There Are No Secrets

Reuven Anati, the Blacksmith

I presented last weekend at The Wild Goose Festival, and it went really well. Afterwards, I spoke to a guy who told me about this passion he had, but he was having a hard time getting any traction because, “I’m just not a good storyteller like you are, Hugh.”

Please. Give me a break.

I am a good storyteller. I admit it, and I am proud of it. And I work really, really hard at it.

In the last ten years, I have read more than 100 books on storytelling, salesmanship and presentations. I have taken classes on presenting, I have invested thousands of dollars to learn how to tell stories better. I have a shelf of books in my library 5 feet long, packed with those books, which are all dog-eared and marked up. I write thousands of words a week of stories, and publish less than 10% of them.

I am a good storyteller because I decided to be good at it.

It’s not as if storytelling and speaking well in public was something innate, like red hair, parceled out at birth by a benevolent deity. It isn’t. It isn’t art. It’s craft.

And craft can be learned.

I failed writing classes – whole classes – in college. I once had an English teacher suggest I would be better suited for a vocational career, such as the building trades. And yet most of my income can be directly attributed to my words. It’s a skill. And thus can be learned.

Once you realize that most of life is composed of crafts – skills that can be learned and even mastered by nearly anyone willing to learn and practice – life seems a lot less scary, and much more manageable.

It also means you have a lot more control over your life than you thought you did. And have fewer excuses.

Because the guy who got the promotion instead of you because he is better at presentations wasn’t born with the presentation gene. He learned how to do that. The person who got the big book deal because they submitted a great book proposal wasn’t born with spontaneous book proposal knowledge. They learned how to do that.

And thus, so can you.

I think this is both self-evident,and alarmingly rare.

Go on any web forum for writers, and on the first page is someone asking how to get published. It isn’t a secret. There is a wall – a literal wall – of books at any chain bookstore on the subject.

It isn’t hidden in the ancient scrolls, guarded by the wise old man at the top of the mountain. How to find a market, do your research, write a proposal, submit it in keeping with the publisher’s guidelines – all of that is easily findable.  And that is how you get published.

But that isn’t what we imagine happens. We aren’t really sure what does happen, exactly, but it must have to do with art and secrets.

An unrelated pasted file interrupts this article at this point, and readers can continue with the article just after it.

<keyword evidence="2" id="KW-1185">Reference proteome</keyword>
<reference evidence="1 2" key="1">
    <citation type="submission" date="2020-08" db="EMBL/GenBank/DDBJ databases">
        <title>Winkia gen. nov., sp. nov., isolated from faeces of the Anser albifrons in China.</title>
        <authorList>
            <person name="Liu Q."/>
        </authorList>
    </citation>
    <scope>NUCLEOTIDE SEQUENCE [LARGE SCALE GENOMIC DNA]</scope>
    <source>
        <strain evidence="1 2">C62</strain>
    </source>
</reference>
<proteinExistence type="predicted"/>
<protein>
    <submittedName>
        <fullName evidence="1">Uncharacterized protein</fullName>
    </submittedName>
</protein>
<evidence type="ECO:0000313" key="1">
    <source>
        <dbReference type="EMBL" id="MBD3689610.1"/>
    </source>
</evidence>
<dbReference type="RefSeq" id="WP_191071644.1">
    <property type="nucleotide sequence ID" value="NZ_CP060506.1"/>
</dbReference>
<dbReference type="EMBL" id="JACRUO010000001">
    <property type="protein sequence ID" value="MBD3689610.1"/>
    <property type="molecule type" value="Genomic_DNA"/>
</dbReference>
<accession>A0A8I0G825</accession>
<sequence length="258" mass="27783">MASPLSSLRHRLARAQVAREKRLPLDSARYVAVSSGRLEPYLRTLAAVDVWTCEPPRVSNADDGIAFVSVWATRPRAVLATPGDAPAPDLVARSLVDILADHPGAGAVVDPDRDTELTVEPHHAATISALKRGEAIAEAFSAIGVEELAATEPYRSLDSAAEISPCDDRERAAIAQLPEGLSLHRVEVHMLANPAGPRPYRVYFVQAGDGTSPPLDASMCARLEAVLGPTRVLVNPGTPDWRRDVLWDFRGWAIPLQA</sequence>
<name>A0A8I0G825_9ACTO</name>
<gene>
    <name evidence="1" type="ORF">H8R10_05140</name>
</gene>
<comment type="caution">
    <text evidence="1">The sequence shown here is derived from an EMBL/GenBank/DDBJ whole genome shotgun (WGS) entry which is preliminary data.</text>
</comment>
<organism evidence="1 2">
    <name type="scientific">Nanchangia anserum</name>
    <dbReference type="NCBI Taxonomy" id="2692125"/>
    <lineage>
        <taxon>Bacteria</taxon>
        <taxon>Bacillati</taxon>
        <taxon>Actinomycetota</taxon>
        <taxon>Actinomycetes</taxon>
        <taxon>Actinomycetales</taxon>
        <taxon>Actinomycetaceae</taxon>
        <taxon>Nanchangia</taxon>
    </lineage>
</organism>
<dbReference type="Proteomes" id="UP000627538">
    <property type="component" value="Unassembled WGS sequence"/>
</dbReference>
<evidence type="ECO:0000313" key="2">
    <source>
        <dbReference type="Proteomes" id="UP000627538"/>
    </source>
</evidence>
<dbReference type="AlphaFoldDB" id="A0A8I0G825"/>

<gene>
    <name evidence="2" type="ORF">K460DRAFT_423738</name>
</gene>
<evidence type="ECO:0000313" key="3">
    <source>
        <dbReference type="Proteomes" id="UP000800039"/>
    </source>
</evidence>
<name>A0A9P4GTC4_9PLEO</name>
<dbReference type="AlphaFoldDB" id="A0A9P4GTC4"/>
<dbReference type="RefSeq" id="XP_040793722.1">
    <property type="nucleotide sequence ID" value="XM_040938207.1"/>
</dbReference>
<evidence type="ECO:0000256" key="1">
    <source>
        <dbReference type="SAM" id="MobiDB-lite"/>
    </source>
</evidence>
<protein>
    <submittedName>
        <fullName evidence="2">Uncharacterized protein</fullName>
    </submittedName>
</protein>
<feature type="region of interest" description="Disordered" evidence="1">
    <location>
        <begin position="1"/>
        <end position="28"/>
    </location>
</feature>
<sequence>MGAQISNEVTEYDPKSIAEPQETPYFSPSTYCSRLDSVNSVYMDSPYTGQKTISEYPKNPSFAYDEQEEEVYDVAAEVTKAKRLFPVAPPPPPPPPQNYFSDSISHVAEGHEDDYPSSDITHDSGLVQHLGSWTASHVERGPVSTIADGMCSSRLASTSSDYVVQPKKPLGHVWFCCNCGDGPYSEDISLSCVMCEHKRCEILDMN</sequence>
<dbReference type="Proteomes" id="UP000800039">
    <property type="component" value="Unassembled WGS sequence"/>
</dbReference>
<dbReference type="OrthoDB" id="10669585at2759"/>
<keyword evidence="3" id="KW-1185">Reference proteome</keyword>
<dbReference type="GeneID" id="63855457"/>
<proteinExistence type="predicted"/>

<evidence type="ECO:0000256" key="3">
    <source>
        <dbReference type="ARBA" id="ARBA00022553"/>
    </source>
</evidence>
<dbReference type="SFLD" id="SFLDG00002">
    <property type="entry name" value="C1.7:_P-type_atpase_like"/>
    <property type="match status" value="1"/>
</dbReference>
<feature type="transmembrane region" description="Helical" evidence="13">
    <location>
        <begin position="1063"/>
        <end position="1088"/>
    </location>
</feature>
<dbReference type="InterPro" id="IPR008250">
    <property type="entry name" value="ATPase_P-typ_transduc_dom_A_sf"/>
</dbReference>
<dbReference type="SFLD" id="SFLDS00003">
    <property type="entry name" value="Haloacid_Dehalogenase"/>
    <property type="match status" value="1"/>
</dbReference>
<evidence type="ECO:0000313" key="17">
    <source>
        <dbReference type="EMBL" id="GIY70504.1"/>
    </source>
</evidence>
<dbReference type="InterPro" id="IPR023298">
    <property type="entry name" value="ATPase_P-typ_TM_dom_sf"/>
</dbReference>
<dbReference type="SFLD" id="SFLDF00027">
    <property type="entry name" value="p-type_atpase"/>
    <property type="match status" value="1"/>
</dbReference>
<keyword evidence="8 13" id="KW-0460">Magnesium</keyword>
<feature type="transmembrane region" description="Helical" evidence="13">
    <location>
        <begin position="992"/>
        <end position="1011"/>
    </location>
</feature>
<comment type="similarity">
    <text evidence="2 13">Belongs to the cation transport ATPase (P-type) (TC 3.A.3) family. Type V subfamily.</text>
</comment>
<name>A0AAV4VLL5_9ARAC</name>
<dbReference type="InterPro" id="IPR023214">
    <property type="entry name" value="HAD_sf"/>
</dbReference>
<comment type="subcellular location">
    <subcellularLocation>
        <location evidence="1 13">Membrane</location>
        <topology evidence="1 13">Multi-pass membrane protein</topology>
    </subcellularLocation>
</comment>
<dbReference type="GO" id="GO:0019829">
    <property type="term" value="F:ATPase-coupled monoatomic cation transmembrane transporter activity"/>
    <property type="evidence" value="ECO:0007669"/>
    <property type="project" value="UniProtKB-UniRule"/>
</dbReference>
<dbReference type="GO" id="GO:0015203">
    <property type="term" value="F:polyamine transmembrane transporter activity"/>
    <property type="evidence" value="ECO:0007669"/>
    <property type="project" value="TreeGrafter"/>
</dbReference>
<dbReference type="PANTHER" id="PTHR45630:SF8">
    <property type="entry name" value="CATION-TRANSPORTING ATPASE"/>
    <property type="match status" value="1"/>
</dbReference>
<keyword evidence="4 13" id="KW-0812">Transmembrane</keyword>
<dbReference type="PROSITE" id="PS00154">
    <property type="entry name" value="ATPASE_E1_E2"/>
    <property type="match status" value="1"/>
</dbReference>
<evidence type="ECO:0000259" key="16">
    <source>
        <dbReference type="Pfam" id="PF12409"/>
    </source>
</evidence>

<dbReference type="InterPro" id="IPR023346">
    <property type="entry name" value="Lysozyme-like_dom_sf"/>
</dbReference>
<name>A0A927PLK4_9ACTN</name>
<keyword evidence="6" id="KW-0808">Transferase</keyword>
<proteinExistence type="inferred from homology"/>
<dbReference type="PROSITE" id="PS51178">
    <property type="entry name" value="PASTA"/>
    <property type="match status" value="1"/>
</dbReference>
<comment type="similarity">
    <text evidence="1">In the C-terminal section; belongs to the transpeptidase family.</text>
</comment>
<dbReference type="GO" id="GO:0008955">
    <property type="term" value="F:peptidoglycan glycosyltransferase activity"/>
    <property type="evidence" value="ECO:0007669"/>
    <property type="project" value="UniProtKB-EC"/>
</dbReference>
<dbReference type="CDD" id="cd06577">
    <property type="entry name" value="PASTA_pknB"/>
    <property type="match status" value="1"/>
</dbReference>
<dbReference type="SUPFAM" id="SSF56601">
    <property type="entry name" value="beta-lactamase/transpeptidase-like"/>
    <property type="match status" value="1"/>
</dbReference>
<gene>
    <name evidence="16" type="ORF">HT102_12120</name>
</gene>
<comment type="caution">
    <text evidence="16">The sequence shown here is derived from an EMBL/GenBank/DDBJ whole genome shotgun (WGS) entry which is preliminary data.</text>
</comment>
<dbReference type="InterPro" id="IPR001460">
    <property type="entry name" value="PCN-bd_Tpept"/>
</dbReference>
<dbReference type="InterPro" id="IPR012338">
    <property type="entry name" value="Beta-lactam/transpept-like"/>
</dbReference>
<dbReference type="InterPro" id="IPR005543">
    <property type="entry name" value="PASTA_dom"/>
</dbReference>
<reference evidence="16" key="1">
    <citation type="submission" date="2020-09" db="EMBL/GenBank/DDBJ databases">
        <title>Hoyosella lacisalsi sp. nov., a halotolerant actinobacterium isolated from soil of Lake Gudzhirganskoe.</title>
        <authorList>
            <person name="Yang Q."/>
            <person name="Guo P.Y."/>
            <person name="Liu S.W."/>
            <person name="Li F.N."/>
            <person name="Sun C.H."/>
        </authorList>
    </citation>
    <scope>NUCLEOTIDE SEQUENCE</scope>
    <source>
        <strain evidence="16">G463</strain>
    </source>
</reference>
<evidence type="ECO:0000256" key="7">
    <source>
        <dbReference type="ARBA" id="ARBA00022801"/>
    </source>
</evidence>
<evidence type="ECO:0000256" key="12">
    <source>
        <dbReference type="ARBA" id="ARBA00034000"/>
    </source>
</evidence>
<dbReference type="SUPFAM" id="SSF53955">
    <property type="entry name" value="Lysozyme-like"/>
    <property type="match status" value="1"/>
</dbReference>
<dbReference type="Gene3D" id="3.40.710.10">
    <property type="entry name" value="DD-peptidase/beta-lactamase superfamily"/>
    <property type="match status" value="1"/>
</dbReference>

There are no secrets. There is only work, and craft, and skill.

Six Things Straight Christians Can Do After Orlando

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I don’t normally blog about current events – that is what Facebook and Twitter are for – but I wrote a version of the following on my Facebook page late last night, and people are finding it helpful. And while it was written for straight Christian allies, it is pretty much good for everyone. -HH

I was out of town, with my phone turned off, this weekend, and when I turned it back on Sunday afternoon, discovered the horrors that happened Saturday night in Orlando. On the drive back home, I tried to process it all, and I spoke to some wise friends about what we white straight Christian allies can do to help.

I have come up with six things.

Check in

Sunday was an incredibly hard day for the LGBT community AND the Muslim community – today won’t be much better. If you have friends who are Muslim or who identify as LGBT, check in with them. Tell them you love them, and that they matter. If you don’t have any Muslim or LGBT friends, well, you should fix that. In the meantime, go by the Islamic Center and the LGBT Center in your town and offer to help and listen.

Speak out

In the end, we will remember not the words of our enemies, but the silence of our friends. – Martin Luther King, Jr.

Silence is violence. Please speak out in favor of your LGBT relationships, express your love for your LGBT friends, be vocal about your position of inclusion and affirmation, be vocal in your support of Islam and our Muslim brothers and sisters. To not speak out is to do active violence against the LGBT and Muslim communities.

Curate and Amplify

Over the next few days, there will be many voices who will use this tragedy to push their harmful agendas of hatred and violence. We have an obligation to curate those voices and to refuse to amplify them. Do not share their posts, do not link to them, do not acknowledge them. They thrive on the attention – we can starve them out.

Conversely, please share, retweet, repost and otherwise amplify LGBT and Muslim voices.

Step Back

The Muslim and LGBT communities do not need our leadership or our input– they are quite capable on their own. Instead, they need our support, our love and our solidarity. Please, don’t make this about you. Be quiet, show up, and listen.

Pray with your voice, with your feet, and with your vote

By all means, pray. But then get off your knees and work for justice, build relationships, bug the crap out of your elected representatives and set about the hard, banal work of building the better world we all dream is possible – a world built by countless small decisions, each which is individually insignificant, but that collectively moves us toward a more just world.

Don’t be afraid.

And lastly – the world can seem a scary place on days like today. And while the reality is that the world is actually safer than it has ever been, the media cannot sell that story – so they sell you a story based on fear. They literally make money by making you afraid. Don’t listen to those people.

And please remember – that contrary to what the media is telling you, despite the rumors you hear and the things you see – Love does, in fact, win in the end. And if Love has not yet won, it is because it is not yet the end.